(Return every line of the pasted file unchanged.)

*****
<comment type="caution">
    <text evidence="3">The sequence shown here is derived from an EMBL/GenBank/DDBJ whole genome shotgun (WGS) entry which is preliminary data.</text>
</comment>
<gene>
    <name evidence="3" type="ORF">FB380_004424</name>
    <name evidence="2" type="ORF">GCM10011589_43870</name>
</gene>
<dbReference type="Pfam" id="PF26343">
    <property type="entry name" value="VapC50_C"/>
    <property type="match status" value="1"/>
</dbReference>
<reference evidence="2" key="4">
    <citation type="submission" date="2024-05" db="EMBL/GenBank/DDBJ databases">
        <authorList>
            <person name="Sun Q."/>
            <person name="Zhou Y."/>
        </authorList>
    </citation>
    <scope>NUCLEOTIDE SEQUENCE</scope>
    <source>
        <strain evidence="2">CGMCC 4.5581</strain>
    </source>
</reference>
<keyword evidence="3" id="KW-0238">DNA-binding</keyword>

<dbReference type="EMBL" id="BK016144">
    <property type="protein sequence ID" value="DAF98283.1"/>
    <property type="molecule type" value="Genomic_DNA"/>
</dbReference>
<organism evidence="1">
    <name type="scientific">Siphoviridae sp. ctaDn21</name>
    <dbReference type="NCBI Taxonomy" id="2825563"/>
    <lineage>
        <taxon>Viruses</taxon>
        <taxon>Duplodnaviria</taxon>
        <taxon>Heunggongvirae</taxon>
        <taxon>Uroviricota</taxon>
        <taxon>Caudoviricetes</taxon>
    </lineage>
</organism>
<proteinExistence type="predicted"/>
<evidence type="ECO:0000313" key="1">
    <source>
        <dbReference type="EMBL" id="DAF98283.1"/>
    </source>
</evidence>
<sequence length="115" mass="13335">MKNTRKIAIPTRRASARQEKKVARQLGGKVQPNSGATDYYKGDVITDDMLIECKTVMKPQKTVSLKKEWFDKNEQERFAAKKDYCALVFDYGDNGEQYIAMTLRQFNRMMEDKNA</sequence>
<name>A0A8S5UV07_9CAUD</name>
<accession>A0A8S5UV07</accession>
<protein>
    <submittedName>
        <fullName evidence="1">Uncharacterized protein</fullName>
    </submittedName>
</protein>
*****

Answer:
<comment type="caution">
    <text evidence="3">The sequence shown here is derived from an EMBL/GenBank/DDBJ whole genome shotgun (WGS) entry which is preliminary data.</text>
</comment>
<gene>
    <name evidence="3" type="ORF">FB380_004424</name>
    <name evidence="2" type="ORF">GCM10011589_43870</name>
</gene>
<dbReference type="Pfam" id="PF26343">
    <property type="entry name" value="VapC50_C"/>
    <property type="match status" value="1"/>
</dbReference>
<reference evidence="2" key="4">
    <citation type="submission" date="2024-05" db="EMBL/GenBank/DDBJ databases">
        <authorList>
            <person name="Sun Q."/>
            <person name="Zhou Y."/>
        </authorList>
    </citation>
    <scope>NUCLEOTIDE SEQUENCE</scope>
    <source>
        <strain evidence="2">CGMCC 4.5581</strain>
    </source>
</reference>
<keyword evidence="3" id="KW-0238">DNA-binding</keyword>

<dbReference type="EMBL" id="BK016144">
    <property type="protein sequence ID" value="DAF98283.1"/>
    <property type="molecule type" value="Genomic_DNA"/>
</dbReference>
<organism evidence="1">
    <name type="scientific">Siphoviridae sp. ctaDn21</name>
    <dbReference type="NCBI Taxonomy" id="2825563"/>
    <lineage>
        <taxon>Viruses</taxon>
        <taxon>Duplodnaviria</taxon>
        <taxon>Heunggongvirae</taxon>
        <taxon>Uroviricota</taxon>
        <taxon>Caudoviricetes</taxon>
    </lineage>
</organism>
<proteinExistence type="predicted"/>
<evidence type="ECO:0000313" key="1">
    <source>
        <dbReference type="EMBL" id="DAF98283.1"/>
    </source>
</evidence>
<sequence length="115" mass="13335">MKNTRKIAIPTRRASARQEKKVARQLGGKVQPNSGATDYYKGDVITDDMLIECKTVMKPQKTVSLKKEWFDKNEQERFAAKKDYCALVFDYGDNGEQYIAMTLRQFNRMMEDKNA</sequence>
<name>A0A8S5UV07_9CAUD</name>
<accession>A0A8S5UV07</accession>
<protein>
    <submittedName>
        <fullName evidence="1">Uncharacterized protein</fullName>
    </submittedName>
</protein>